Torah Tidbits

19 April 2014 / 19 Nisan 5774
Issue 1036
Shabbat Parshat Ki Tisa
February 28, 2013

Divrei Menachem

Divrei Menachem

In this day and age when the fate of democratic governments depends on a small number of marginal votes or when the survival of a regime rests on the mad excesses of an idiosyncratic despot, it might be worth spending a minute to reflect on the opening words of our parsha. When terms such as “Tzedek Chevrati” are banded about to refer to the social nature of our “Just Society” or when our leaders make vast claims concerning their magnanimous contributions to their constituents, we would be well to dwell on the introduction to Ki Tisa for elucidation of the literal expression, “When you elevate the heads [ROSH] of Bnei Yisra’el…” (Shemot 30:12).
This phrase introduces the upcoming census of the people and can be understood as meaning that the monetary contributions of the rank and file not only facilitated the counting of the people but also that the act of giving to the community raised the moral level of each and every contributor.  However, the term ROSH can also be understood as meaning the head or leader of the people.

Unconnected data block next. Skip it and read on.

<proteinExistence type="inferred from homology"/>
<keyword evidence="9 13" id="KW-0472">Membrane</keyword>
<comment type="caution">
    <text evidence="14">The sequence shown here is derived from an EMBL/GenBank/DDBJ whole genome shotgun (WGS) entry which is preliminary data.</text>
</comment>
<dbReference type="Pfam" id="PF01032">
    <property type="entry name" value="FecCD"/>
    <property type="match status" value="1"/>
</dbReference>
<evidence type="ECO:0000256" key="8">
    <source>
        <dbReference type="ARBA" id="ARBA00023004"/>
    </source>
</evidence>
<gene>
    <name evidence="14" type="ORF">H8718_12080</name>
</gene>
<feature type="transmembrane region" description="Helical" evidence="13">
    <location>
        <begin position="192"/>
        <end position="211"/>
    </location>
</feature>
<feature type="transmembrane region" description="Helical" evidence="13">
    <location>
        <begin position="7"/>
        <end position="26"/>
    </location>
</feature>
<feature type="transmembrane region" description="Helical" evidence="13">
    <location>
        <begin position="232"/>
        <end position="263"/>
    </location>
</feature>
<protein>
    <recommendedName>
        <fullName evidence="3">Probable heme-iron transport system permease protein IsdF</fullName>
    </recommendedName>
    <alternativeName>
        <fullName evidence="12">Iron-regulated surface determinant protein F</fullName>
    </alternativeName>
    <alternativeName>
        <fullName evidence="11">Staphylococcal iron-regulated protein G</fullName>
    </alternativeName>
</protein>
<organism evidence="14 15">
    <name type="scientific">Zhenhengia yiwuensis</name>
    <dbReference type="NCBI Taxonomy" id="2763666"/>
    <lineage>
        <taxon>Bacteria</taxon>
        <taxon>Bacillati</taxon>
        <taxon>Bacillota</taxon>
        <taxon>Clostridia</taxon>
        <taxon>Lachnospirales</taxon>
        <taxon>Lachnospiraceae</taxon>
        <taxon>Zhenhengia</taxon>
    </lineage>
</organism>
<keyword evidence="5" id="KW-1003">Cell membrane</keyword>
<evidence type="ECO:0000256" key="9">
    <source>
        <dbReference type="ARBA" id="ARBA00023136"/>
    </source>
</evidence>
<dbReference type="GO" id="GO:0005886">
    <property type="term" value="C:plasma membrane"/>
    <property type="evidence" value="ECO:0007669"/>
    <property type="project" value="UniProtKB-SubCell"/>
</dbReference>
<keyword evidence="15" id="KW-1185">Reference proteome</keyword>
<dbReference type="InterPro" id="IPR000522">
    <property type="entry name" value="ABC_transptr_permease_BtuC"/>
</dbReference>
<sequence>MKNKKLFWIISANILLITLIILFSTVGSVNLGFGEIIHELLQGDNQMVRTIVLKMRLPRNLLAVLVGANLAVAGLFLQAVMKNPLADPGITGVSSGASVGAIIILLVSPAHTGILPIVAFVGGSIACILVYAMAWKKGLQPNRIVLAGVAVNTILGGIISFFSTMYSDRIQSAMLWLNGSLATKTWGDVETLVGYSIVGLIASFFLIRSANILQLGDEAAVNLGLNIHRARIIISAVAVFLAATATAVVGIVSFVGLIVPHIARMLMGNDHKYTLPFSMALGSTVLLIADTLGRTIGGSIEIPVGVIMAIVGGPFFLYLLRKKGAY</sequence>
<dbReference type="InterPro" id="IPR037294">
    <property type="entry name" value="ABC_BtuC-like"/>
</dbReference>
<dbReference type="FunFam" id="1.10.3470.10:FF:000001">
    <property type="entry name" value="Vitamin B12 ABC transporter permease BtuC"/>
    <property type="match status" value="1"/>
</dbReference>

From our perspective, monetary gifts for the common good are called TZEDAKA, from the root word meaning righteousness. That is to say that doing for others in our tradition is more than philanthropy or even charity; it is to do the right thing as a member of the Jewish faith, as an act of Imitatio Dei, an imitation of the Divine. Thus when we all contribute to the census or do for others, we actually create the consensus among ourselves. Paradoxically, it is we who have the capacity to elevate ourselves and our leaders - and not the other way round.

Shabbat Shalom, Menachem Persoff

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